After a year in lockdown, and as a generation who do so much socialising online, you’d think that we’d all be experts at online work etiquette. But as the second semester has proven, very few of us are there yet. So here’s a basic guide to help students and lecturers alike navigate a world that we will all have to adapt to, at least for the foreseeable future.
(Please note, this advice is being given by someone who has had to leave multiple meetings due to bad Wi-Fi, loud dogs, and a broken mic, so all advice should be taken with a large bucket of salt).
The first rule seems simple, but, for some reason, even after a year, not many people seem to get it. Speak. Unmute. Say anything. If it is wrong, the tutor will correct you; and the more wrong you are, the longer they’ll speak for, thus saving the rest of us from having to fill the gaps. Also, the basic maths of it all is that if there’s ten of you and only 50 minutes then you only have to speak for five minutes each. That’s not even including the tutor who naturally has to bear a bit more of the burden as the only competent adult on the call. This is especially important in breakout rooms. We’re not being recorded (as far as we know) and we’re all in the same boat. Tell me about your pet fish in the background if you have to, but don’t just pretend you don’t exist.
Obviously, this advice is not universal. Not everyone feels comfortable talking in social situations, online or not, and for those people, it’s always a good idea to let your tutor know beforehand and even share it with other members of the group so that they can take more of the burden of speaking.
Secondly, if the situation allows it, turn your camera on. It’s much easier to talk to people when you can see their face rather than a circle of their initials. The camera allows you to gauge reactions and perceive reassurance, and it makes it feel much more like social contact rather than another addition to your screen time. In return for your sacrifice, you are owed at least three reassuring head nods and encouraging (if slightly condescending) comments on your excellent point. If we all participate in this transaction, the smooth running of our tutorials is basically guaranteed.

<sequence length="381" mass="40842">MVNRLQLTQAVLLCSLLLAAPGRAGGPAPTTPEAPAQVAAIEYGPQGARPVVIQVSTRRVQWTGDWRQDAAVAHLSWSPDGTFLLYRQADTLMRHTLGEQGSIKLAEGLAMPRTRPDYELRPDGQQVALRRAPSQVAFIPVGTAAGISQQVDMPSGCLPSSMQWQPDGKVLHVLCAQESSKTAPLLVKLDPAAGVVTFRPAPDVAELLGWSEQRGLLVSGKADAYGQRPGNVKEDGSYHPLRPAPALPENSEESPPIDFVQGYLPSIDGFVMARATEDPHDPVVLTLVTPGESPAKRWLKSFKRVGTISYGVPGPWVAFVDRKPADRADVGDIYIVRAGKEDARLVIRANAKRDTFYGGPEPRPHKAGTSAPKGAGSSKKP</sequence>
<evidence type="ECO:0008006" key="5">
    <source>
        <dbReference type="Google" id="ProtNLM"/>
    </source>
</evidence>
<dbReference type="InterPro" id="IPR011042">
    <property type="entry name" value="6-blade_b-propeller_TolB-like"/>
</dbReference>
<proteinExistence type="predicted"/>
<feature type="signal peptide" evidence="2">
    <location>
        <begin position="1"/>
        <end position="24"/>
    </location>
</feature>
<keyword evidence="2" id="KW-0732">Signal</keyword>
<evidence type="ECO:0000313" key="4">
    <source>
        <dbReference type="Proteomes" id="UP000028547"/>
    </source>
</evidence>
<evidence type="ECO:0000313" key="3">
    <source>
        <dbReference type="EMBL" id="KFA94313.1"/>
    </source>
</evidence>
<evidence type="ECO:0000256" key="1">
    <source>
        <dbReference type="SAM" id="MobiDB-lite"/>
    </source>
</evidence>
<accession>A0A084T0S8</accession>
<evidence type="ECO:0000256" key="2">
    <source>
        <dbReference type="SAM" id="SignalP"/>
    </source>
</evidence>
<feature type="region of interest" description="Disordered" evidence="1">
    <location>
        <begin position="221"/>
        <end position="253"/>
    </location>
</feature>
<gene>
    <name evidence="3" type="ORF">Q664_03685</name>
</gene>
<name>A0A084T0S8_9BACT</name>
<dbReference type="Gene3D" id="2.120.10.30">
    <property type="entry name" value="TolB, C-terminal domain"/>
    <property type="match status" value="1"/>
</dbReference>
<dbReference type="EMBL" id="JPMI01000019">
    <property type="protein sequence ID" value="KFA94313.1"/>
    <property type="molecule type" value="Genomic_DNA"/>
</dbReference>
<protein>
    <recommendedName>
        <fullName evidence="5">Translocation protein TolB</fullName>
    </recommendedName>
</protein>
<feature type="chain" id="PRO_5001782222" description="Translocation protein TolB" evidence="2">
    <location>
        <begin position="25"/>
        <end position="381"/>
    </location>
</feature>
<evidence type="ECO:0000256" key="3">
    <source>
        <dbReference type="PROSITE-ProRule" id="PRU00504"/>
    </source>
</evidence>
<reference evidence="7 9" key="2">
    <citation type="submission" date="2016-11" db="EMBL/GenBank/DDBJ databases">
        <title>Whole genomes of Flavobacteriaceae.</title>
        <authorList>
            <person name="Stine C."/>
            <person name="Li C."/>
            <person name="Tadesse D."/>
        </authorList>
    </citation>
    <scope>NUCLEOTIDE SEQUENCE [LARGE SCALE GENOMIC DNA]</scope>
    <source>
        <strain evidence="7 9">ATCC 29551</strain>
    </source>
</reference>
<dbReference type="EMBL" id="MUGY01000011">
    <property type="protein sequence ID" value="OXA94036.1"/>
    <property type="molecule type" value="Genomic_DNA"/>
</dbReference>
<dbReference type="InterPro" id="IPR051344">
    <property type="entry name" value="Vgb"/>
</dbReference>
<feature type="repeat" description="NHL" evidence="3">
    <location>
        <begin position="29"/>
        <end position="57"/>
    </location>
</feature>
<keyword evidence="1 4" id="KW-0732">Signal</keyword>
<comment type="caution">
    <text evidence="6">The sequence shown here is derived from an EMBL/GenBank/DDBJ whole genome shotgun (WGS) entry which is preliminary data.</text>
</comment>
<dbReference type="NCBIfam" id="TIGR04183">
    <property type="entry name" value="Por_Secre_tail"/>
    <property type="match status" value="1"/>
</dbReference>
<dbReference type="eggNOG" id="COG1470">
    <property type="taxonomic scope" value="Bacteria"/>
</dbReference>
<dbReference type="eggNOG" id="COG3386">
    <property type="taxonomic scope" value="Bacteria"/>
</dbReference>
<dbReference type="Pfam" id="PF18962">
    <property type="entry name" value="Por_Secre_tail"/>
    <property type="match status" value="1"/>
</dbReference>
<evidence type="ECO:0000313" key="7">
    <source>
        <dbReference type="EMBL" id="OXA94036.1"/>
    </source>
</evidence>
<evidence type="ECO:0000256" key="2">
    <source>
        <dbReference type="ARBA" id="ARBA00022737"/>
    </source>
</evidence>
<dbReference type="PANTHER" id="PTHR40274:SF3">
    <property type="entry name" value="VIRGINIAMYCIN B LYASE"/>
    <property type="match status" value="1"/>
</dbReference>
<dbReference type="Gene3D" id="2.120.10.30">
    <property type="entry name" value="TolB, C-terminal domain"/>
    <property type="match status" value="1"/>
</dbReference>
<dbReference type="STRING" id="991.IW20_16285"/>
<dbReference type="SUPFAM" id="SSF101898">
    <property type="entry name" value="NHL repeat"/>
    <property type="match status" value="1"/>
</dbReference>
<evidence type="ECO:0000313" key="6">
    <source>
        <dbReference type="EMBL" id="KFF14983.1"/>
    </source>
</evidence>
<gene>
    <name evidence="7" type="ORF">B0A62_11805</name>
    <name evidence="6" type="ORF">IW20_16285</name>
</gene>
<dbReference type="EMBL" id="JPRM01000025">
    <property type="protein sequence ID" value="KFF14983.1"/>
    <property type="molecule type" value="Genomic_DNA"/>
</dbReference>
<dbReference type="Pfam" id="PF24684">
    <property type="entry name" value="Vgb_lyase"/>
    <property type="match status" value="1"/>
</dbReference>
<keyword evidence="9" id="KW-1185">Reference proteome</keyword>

The third, and possibly most difficult, rule of thumb is to abolish the raise hand function, or at least start a petition to get it fixed so that it doesn’t take thirty seconds to appear and disappear every time. Surely there’s a better way to show you want to speak – especially if everyone can turn their camera on. However, if it does have to stay then we have to agree that we should never use any of the other reaction functions, a feature which makes no sense considering Teams can’t even get the chat function and the video to work at the same time.
Speaking of not-working, all disappearances and reappearances should just be silently accepted. There’s no need to message the chat if you’ve cut out for thirty seconds because of your poor connection, nobody missed you that much (unless you’re the one person who carries the whole conversation, then the rest of us will happily pay for you to get better broadband to save us from awkward silences).
Some additional advice just for the tutors:
Please watch your lectures back. Just once. I know the sound of your own voice is always jarring but then you might notice when the video skips ahead of the slides for no apparent reason, or you move so far from the mic that no one can hear.
Don’t include the video on Panopto. It takes up space and makes it harder when trying to balance the multiple windows that are open to watch and make notes simultaneously. We don’t need to see you really (even though it’s lovely to get a view of the many books you’ve read that are perfectly situated behind you). Also, though I won’t pretend to know how Panopto works, surely you can pause the recording if you need to blow your nose or take a gulp of water? No one needs to hear that through their headphones.
Finally, don’t embrace the silence. Resist it at all costs. Fill it with whatever you possibly have. I know we shouldn’t expect you to give impromptu lectures every week, but when the rest of us are flailing we’re relying on you to keep the conversation going.
Overall, everyone seems to be doing much better than last semester. Despite the mishaps; the unexplained disappearances; the muted mics; and mysterious background noise, it seems like we’re all getting to grips with online learning etiquette as we approach what is hopefully the final leg of our online learning journey. Though the effort we’ve put in may seem useless in a year’s time when we return to normality, we have nothing to lose, so we may as well give it all we’ve got.